Did you see it? Last blood moon until 2025 rises over United States skies on morning of consequential Election Day
- A blood moon graced the skies over the US ahead of the polls opening on Election Day
- Peak totality – the stage of the eclipse where the moon is in Earth’s shadow – occurred around 5:00 am ET
- Skywatchers flocked outside in the early morning hours to see the red-colored moon hang in the black sky
- It was visible across the US, as well as Asia, Australia, South American and other parts of North America
- This is the second blood moon this year, but the last full lunar eclipse until March 14, 2025
Early risers in the US awoke to a stunning cosmic display of a reddish hued moon hanging in the dark sky on Tuesday morning.
Known as blood moon, it occurs when Earth’s shadow cloaks the moon and blocks reflection of all direct sunlight – this caused the moon’s color to dim and turn a coppery red.
Peak totality – the stage of the eclipse where the moon is entirely in Earth’s shadow – occurred around 5:00 am ET and the large, red moon was seen over New York City, Washington DC, Virginia and other parts of the US until it returned to its silvery color about two hours later.
Tuesday’s event marks the second blood moon this year, following one in mid-May, and the next one is not expected until March 14, 2025.
Early risers in New York City woke to a glowing red moon Tuesday morning. This blood moon is the last full lunar eclipse until March 14, 2025
A blood moon occurs when Earth’s shadow cloaks the moon and blocks reflection of all direct sunlight – this caused the moon’s color to dim and turn a coppery red. A stunning image of the moon starting to set behind the Statue of Freedom on top of the US Capitol dome in Washington DC
The show was visible across the US in the early morning hours. Pictured is the red moon hanging above Richmond, Virginia
The eclipse was also visible across eastern Asia, Australia, the Pacific, South American and all of North America.
Skywatchers in Asia and Australia saw it with their evening moonrise, while the spectacle played out for observers in other parts of North America in the early morning hours before the moon set.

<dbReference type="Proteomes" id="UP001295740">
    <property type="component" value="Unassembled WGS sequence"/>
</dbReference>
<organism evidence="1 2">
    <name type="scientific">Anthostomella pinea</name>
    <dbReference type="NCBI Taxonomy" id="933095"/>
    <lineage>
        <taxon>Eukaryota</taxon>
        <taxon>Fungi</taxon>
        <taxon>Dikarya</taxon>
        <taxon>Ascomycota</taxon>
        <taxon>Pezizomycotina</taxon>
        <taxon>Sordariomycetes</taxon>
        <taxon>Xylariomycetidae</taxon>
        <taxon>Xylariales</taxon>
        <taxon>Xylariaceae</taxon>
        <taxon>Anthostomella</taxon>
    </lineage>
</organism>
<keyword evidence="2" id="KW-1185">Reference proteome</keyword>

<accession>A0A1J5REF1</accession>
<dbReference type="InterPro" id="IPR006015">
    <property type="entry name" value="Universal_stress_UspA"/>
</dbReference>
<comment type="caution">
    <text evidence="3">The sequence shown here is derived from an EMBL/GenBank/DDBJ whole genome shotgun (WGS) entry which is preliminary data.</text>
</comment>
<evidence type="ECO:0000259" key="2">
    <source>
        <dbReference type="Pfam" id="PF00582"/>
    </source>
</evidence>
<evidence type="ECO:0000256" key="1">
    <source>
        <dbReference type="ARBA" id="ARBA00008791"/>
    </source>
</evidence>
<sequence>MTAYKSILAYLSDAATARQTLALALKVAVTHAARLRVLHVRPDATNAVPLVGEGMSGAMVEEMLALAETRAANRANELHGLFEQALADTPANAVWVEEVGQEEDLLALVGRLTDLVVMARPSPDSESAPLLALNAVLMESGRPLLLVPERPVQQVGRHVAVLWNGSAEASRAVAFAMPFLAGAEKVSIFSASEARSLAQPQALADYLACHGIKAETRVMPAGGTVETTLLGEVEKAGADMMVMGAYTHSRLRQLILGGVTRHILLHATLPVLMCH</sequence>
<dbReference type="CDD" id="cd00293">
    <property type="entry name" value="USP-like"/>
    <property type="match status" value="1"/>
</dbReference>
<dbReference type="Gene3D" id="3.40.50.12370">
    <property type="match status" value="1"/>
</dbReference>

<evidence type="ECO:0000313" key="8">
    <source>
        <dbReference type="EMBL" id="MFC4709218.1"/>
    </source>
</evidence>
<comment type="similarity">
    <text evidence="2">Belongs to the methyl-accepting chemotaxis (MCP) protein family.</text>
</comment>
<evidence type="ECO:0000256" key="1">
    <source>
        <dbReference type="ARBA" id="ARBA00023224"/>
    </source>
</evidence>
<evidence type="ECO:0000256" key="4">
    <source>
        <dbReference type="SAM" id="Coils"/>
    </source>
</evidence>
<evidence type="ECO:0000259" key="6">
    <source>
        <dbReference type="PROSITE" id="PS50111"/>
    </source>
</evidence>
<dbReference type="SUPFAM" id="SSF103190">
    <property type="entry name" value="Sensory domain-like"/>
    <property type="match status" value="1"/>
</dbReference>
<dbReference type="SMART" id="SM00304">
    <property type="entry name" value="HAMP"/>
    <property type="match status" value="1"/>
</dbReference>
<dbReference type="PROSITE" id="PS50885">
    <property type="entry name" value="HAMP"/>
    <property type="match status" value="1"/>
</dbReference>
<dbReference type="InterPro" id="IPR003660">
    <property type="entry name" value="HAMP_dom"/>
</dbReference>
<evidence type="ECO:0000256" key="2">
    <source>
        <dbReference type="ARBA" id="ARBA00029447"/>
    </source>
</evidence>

And it was visible to the naked eye wherever skies were clear in those regions.
The entire eclipse unfolded over a period of nearly six hours as the moon gradually edged into the Earth’s paler, outer shadow, its ‘penumbra,’ then entered the Earth’s darker, inner shadow, or ‘umbra,’ before reaching totality and eventually emerging from the other side.
The blood moon was full for about 90 minutes before transforming back to its silvery color. Here it is passing behind the Empire State building in New York City
The moon darkens and is reddish during a total lunar eclipse in the sky. Here it is next to the Washington Monument in Washington DC
The eclipse was also visible across eastern Asia, Australia, the Pacific, South American and all of North America. This captivating image shows the total lunar eclipse past the Savior of the World monument in Salvador del Mundo Square, in San Salvador
People in China were also able to experience the breathtaking show. Here is the moon rising over the Yongdingmen Gate Tower during a total lunar eclipse in Beijing
NASA said the moon was 242,740 miles from Earth during this lunar event that lasted for about 90 minutes.
Those living on the east coast of the US were graced with totality toward the northwestern horizon from about 5:16 am ET to 6:41 am ET.
People in the Midwest saw the blood moon peak at 3:16 am ET through 4:41 am ET and those on the west coast experienced the full reddish hue at 3:02 am ET, which also lasted for one and a half hours.
Andrew Fraknoi, an astronomer at the University of San Francisco, told The New York Times: ‘The big issue here will be that it’s before Election Day.
‘I joke around that many people are so nervous about Election Day this year that maybe they’ll be up all night, and they can watch it.’
Those living on the east coast of the US were graced with totality toward the northwestern horizon from about 5:16 am ET to 6:41 am ET. This image shows the moon glowing in the background of Cleveland, Ohio
The blood moon and last total lunar eclipse until 2025 moves across the sky in the early morning hours over Hull, Massachusetts. This image captured the different hues of red and orange glowing from the lunar surface
Blood moon happens when the moon is shrouded in Earth’s shadow, blocking direct sunlight from the lunar surface